However, when you refinance, you lose your flexibility. If you lose your job, the federal government will take pity and allow you to go into forbearance while you get back on your feet. The bank is not so sympathetic. The Biden administration has voiced a desire to make changes to the student loan industry. If there is any sort of forgiveness, private borrowers will not be impacted. The government wants to reward you for a career in public service through the PSLF program, but the bank could not care less what your profession is, as long as they get paid.

Let’s run a case study. Dr. John Doe is a PGY1 and wants help with his loans. He has $250,000 in federal student loans. He wants to know if he should refinance. He is in primary care, and feels pretty confident that he could work at a non-profit in his future attending position. He makes $60,000 as a PGY1, and estimates his salary to increase by 3% annually during his residency. He expects to make $200,000 his first year as an attending, and then expects it to increase to $250,000. He is unmarried with no children, and is on REPAYE, which he will remain unless he refinances. If he refinances, he is confident he can get a 3% interest rate, and only wants to be in repayment for 10 years.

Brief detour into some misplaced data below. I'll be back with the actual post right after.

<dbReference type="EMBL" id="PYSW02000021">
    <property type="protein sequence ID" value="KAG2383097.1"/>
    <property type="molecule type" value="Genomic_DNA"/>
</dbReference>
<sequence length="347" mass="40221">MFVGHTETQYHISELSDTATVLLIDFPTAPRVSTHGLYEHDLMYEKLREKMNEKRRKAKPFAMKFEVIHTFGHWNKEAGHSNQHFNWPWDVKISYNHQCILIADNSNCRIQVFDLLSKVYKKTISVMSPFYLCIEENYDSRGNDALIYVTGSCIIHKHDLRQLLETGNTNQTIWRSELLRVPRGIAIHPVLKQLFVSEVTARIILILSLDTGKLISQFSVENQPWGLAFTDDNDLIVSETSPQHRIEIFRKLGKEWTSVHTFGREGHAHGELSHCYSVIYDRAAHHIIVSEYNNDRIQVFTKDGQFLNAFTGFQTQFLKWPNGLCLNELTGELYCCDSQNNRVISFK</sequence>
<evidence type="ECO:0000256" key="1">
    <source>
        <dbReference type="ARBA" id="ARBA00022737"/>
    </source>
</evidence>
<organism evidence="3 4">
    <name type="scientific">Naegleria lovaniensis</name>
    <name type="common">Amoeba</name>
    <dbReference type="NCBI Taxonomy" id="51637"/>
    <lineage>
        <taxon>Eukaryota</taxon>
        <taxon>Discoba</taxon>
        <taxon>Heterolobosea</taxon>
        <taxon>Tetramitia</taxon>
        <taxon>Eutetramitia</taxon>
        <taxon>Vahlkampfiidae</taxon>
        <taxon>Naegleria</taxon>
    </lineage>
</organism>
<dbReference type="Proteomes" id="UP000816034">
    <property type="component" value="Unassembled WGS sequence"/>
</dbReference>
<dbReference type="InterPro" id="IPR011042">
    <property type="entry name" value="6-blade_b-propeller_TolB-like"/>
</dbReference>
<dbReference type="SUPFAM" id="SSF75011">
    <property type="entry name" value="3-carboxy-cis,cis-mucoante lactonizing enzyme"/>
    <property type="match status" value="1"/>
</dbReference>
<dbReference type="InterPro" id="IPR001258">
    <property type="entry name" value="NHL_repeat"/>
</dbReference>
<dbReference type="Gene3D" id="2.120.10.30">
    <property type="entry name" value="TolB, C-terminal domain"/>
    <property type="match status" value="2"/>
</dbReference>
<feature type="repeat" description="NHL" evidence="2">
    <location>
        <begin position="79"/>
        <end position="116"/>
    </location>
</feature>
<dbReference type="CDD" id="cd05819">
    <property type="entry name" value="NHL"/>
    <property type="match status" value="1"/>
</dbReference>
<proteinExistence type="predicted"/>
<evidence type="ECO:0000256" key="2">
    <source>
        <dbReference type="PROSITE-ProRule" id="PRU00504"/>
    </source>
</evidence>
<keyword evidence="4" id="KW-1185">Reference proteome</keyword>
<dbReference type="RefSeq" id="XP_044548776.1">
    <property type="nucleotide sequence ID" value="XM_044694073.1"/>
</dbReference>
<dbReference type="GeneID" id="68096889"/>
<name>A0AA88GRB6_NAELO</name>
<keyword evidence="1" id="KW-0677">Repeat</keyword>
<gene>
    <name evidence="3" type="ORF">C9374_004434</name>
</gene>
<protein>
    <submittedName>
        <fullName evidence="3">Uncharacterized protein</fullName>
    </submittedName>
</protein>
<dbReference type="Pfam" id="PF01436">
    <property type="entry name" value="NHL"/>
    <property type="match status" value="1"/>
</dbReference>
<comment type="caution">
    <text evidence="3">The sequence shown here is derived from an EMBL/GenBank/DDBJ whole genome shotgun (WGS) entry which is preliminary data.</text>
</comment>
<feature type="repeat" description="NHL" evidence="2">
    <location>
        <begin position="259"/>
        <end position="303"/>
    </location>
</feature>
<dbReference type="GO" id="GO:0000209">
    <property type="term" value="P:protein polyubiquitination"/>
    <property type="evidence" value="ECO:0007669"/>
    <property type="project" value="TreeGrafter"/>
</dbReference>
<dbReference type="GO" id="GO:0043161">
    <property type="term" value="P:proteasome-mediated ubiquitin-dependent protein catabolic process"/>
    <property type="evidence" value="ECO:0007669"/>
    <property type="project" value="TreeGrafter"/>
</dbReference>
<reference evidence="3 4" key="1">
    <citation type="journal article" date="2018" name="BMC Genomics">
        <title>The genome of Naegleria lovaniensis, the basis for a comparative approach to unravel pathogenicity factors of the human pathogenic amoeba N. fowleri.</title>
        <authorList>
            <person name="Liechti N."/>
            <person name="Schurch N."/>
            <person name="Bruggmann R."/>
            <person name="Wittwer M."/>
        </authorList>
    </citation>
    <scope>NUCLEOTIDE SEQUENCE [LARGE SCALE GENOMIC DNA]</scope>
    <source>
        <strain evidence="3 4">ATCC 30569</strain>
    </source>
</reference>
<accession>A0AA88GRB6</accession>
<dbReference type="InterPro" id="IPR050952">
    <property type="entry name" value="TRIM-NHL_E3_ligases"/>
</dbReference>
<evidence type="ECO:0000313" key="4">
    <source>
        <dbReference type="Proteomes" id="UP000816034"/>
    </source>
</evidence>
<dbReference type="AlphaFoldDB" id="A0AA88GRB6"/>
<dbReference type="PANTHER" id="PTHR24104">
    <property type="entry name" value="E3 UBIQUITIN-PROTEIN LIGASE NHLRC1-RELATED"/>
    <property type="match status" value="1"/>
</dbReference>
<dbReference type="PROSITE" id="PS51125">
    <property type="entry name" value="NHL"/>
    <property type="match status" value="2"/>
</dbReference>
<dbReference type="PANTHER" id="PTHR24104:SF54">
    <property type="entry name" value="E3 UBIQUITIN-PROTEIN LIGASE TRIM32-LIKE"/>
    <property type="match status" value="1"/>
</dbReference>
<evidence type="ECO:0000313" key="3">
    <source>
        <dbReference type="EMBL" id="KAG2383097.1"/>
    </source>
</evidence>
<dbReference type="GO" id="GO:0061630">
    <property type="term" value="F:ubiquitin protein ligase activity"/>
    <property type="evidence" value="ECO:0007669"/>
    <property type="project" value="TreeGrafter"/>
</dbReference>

Clearly, Dr. Doe should keep his loans federal and continue on with PSLF. Now, let’s say that he is two years into his residency, and now is feeling a little bit more nervous about his loans. A lot of his friends are going into private practice for their attending positions, and they’re making $300,000 a year. They’re telling him to forget this PSLF thing, refinance, and pay down the loan as quickly as possible. With his higher salary, he thinks he could put an extra $500 per month towards his loans.

By refinancing his loans during his residency and then making extra payments, Dr. Doe ends up spending a considerable amount of money on his loans; more than double what PSLF would cost him. But what about his increased salary?